Air Crashes in the Gulf during the Second World War
On 2 February 1943 a British plane crash-landed in the Arabian Desert, thirty-five miles east of Sharjah. The plane in question was a Blenheim Bisley (Blenheim Mk V), not a model fondly remembered by servicemen for its reliability. In a memo to RAF Headquarters, the British Political Officer at Sharjah noted that, had it not been for the food and shelter offered by a local Bedouin and his family, the two crash survivors would most likely have perished in the desert.
Several Crashes, Few Fatalities
This crash was one of a number that occurred around the shores of the Gulf during the Second World War. They included: a Blenheim Mk IV that crashed outside Doha in December 1941, as a result of its tanks being mistakenly topped up with water instead of fuel at Bahrain; a ‘Boston’ (Douglas A-20 Havoc, company designation DB-7), forced to make an emergency landing on the coast at Tahiri in May 1942; and a ‘Flying Fortress’ (Boeing B-17), which made an emergency landing south of Abu Dhabi in May 1944.
The only fatality recorded in the confidential files of the Political Agency An office of the British Government and, earlier, of the East India Company. in Bahrain, occurred when a (Vickers) Wellington crashed outside Fujairah, in mid-February 1943. Evidence suggests that the death of the aircraft’s navigator, Sergeant William Donnelly, was Britain’s only wartime fatality in the region now covered by the United Arab Emirates.
Persuading the Population
The original treaties signed between the British Government and the Gulf’s Shaikhs for the creation of RAF bases in the Gulf stipulated minimum contact between British servicemen and the native Arab population. But in the case of crashes and emergency landings, the British aircraft crews were reliant on the goodwill of the inhabitants of the areas in which they found themselves. Emergency landings were not uncommon occurrences at the time, a reality acknowledged by the number of emergency landing strips located at strategic points along the Arab coast.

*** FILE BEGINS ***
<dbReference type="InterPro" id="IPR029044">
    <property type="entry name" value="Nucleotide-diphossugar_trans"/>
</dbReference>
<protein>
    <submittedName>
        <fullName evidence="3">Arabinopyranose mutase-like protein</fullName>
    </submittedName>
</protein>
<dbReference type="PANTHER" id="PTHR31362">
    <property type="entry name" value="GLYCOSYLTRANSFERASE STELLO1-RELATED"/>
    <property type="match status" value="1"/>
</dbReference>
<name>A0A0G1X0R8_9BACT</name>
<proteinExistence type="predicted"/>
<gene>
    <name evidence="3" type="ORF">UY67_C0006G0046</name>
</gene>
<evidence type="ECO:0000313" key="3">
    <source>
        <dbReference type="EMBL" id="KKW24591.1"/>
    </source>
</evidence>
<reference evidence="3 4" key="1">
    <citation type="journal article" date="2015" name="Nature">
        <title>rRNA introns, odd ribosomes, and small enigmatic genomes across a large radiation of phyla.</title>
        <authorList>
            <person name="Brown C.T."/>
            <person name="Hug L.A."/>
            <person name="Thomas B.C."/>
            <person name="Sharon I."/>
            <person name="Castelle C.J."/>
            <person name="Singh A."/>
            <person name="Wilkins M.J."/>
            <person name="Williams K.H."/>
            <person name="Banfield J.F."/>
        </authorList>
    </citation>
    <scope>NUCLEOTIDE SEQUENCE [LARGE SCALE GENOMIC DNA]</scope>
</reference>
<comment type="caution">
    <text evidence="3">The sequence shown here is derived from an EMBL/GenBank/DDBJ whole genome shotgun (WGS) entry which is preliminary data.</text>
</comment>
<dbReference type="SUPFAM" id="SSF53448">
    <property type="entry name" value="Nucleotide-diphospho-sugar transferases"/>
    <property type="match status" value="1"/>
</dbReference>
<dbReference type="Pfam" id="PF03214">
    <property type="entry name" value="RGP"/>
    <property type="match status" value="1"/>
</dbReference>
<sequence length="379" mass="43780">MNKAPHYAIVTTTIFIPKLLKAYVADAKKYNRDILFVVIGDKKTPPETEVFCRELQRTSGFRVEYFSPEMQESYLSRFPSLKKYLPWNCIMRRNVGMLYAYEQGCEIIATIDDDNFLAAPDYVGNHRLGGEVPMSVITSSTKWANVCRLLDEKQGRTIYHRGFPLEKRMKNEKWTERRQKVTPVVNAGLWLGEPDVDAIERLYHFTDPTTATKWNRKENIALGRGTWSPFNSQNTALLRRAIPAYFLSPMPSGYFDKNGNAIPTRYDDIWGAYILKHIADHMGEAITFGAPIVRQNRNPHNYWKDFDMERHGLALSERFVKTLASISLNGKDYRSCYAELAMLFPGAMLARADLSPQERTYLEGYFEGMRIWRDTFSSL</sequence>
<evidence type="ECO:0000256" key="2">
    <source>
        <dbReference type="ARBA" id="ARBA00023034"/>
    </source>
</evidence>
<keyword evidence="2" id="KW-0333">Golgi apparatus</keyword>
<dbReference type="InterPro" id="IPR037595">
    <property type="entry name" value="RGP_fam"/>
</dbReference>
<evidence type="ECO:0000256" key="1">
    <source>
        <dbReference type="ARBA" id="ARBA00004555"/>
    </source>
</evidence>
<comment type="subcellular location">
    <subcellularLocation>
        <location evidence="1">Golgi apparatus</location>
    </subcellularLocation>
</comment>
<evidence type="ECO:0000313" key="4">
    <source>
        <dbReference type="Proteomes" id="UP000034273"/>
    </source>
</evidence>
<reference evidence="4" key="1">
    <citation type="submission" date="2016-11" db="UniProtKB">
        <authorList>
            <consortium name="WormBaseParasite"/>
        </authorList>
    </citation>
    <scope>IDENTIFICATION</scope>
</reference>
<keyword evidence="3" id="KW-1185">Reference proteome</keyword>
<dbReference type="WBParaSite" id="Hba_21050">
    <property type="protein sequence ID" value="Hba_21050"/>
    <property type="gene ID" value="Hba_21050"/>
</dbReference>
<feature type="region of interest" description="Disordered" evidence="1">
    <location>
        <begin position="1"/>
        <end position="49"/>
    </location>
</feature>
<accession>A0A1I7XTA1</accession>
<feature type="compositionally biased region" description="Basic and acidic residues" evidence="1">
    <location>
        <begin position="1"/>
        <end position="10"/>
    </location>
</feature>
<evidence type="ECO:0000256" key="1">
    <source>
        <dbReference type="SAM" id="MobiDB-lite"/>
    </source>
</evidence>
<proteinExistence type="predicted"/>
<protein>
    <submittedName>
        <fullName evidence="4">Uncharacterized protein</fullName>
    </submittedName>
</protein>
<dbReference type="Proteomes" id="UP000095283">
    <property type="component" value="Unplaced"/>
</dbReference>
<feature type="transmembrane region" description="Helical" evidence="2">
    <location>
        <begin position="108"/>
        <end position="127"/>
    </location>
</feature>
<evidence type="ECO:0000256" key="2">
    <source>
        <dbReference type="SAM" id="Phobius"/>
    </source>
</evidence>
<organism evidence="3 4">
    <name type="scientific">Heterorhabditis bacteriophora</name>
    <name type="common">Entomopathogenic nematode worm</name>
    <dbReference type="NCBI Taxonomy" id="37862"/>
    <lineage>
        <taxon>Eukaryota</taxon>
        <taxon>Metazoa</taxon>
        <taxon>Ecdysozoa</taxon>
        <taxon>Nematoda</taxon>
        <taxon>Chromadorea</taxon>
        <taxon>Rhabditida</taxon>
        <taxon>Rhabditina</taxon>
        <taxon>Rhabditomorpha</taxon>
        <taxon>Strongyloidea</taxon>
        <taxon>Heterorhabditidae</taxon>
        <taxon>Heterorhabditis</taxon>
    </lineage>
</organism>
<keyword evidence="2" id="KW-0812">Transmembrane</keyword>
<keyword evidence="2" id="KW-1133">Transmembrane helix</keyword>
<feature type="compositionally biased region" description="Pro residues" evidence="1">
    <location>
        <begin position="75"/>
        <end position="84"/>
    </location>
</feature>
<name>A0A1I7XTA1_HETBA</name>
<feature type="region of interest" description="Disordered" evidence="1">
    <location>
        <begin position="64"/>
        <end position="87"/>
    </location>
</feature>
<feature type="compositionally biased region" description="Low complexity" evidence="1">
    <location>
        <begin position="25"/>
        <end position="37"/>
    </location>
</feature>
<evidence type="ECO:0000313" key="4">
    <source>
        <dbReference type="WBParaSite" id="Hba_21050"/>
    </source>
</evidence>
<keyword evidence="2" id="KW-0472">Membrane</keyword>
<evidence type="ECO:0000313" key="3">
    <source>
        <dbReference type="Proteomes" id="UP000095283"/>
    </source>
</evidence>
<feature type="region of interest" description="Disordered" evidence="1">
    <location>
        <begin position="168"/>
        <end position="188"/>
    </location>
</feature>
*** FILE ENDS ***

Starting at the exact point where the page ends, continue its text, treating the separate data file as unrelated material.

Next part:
In response to the risk of crash landings, British officials and representatives appear to have worked chiefly through unofficial channels to enlist help from the region’s native inhabitants. In a letter dated 10 March 1943, the Political Officer at Sharjah informed the Political Agent A mid-ranking political representative (equivalent to a Consul) from the diplomatic corps of the Government of India or one of its subordinate provincial governments, in charge of a Political Agency. in Bahrain that he had made much effort to persuade the tribes of the Trucial Coast The historic term used by the British to refer to the Gulf coast of Trucial Oman, now called United Arab Emirates. and the interior that they should help stranded British servicemen.
In May 1944, when news of the forced landing of an American B-17 Flying Fortress outside Abu Dhabi reached Bahrain, the Political Agent A mid-ranking political representative (equivalent to a Consul) from the diplomatic corps of the Government of India or one of its subordinate provincial governments, in charge of a Political Agency. contacted the Residency A diplomatic office of the British Government established in the provinces and regions considered part of, or under the influence of, British India. Agent in Sharjah, to inform him that letters were being dropped on ‘any tribesmen in the neighbourhood asking them to help the airmen’.
Favours for Favours
The array of banknotes given to a Bedouin named Musullam by a crewmember of the Flying Fortress, suggests that airmen were well prepared to buy their way out of difficulties, no matter where they ended up. The notes that Musullam was given included British shillings, an American dollar, five-hundred Palestinian mils, a quarter-dinar note from Iraq, ten West African shillings, five Egyptian pounds, five Lebanese piastres, five Brazilian cincos, one East African Franc and five Indo-Chinese francs.
Naturally enough, the degree of appreciation and official gift-giving that took place was largely dictated by a combination of the plane crash’s location and diplomatic protocol. When another British Blenheim crash-landed in Saudi Arabia in January 1942, no time was wasted in passing ‘signals of appreciation’ to Ibn Saud for the help of his people, while the Emir Shaikh Mohammed bin Madhi, in whose district the crash had occurred and whose subjects had directly assisted the Blenheim’s crewmen, was presented with a silver tray for his troubles.
The number of aeroplane crashes and forced landings that occurred in the Gulf during the Second World War demonstrates the fallibility of a modern innovation that was still in its infancy. But in spite of the numerous aerodromes and emergency landing strips that the British had established around the Gulf, aircrews still had to rely on a mix of good luck, goodwill and financial incentive for their safety.